From the Viewsroom

Fairy tale laws

Aditi Nigam | Updated on January 17, 2018 Published on August 07, 2016

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The grim truth behind the recently passed child labour Bill

Soon after the recent passage of the amendment Bill on child labour prohibition and regulation by Parliament came the disturbing expose on children as young as five years-old being used as labour in open mica pits of Rajasthan, Andhra Pradesh, Bihar and Jharkhand. Seven of these children, reveals an per the expose by Thomson Reuters Foundation, have died in the past two months in these “ghost” mines in the process of creating “sparkle” in the global cosmetics and car paint industry that uses mica.

The naked eye is enough to see that the old Act was not being enforced. Yet, the recently passed Bill is a make-believe act. It aims to “completely” ban child labour. But, ironically, it allows family enterprises to involve children below 18 years to help after school hours, since there will be “no employee-employer equation”. Labour minister Bandaru Dattatreya says family enterprises have been exempted keeping in mind the socio-economic backwardness in the society. However, the harsh reality is that by exempting “family” enterprises, the Centre may well end up legitimising exploitation of the poor and vulnerable. For, it is this very socio-economic backwardness that consigns such families to the mercy of contractors, forcing them to involve their children to earn an extra penny.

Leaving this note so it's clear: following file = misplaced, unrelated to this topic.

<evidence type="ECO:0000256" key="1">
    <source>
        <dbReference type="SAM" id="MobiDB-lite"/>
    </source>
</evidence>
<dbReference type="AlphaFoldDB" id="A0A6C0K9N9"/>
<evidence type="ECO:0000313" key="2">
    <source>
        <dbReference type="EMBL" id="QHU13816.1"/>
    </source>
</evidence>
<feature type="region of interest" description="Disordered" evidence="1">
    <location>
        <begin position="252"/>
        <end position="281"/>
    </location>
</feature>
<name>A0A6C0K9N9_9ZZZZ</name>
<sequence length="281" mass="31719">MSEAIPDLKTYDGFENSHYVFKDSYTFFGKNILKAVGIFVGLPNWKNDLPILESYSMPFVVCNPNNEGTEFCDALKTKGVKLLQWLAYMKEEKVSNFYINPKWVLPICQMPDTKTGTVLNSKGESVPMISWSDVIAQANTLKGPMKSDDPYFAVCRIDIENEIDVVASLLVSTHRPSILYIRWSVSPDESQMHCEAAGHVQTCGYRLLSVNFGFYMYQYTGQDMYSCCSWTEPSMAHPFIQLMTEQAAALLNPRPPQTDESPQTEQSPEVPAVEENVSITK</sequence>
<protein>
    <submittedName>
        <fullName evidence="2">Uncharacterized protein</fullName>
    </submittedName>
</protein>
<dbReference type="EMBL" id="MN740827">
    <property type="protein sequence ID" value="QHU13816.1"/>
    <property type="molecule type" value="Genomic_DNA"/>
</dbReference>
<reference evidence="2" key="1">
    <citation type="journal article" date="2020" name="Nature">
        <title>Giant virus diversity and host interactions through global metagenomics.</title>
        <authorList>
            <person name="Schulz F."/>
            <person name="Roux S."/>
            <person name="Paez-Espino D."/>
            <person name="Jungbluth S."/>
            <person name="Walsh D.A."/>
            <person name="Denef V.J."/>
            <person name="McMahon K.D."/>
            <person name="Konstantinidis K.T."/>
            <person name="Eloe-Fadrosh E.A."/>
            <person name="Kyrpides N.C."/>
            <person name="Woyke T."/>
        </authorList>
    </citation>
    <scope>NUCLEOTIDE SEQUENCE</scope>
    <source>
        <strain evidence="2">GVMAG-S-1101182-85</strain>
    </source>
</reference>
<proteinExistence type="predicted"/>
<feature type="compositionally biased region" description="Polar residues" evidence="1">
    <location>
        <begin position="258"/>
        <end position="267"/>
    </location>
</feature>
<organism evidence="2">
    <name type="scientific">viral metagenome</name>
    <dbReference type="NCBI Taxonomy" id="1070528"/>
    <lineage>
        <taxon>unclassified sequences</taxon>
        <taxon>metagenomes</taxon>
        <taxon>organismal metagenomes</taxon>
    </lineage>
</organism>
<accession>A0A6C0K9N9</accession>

The term “family enterprises” is deceptive. They fear that with the growing trend of outsourcing, when even organised industries are engaging contractors who farm out work to families at exploitative rates, especially in the home-based sector (embroidery, garments, tobacco, etc.), work by children will now be “legalised” and may even lead to them dropping out from school, especially girls.

Also, the provision to penalise parents who send their children to work, would mean punishing poor families. The stark truth is that laws, no matter how well-intentioned, remain vacuous if these are not enforced, followed by early conviction.

Senior Deputy Editor

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Published on August 07, 2016
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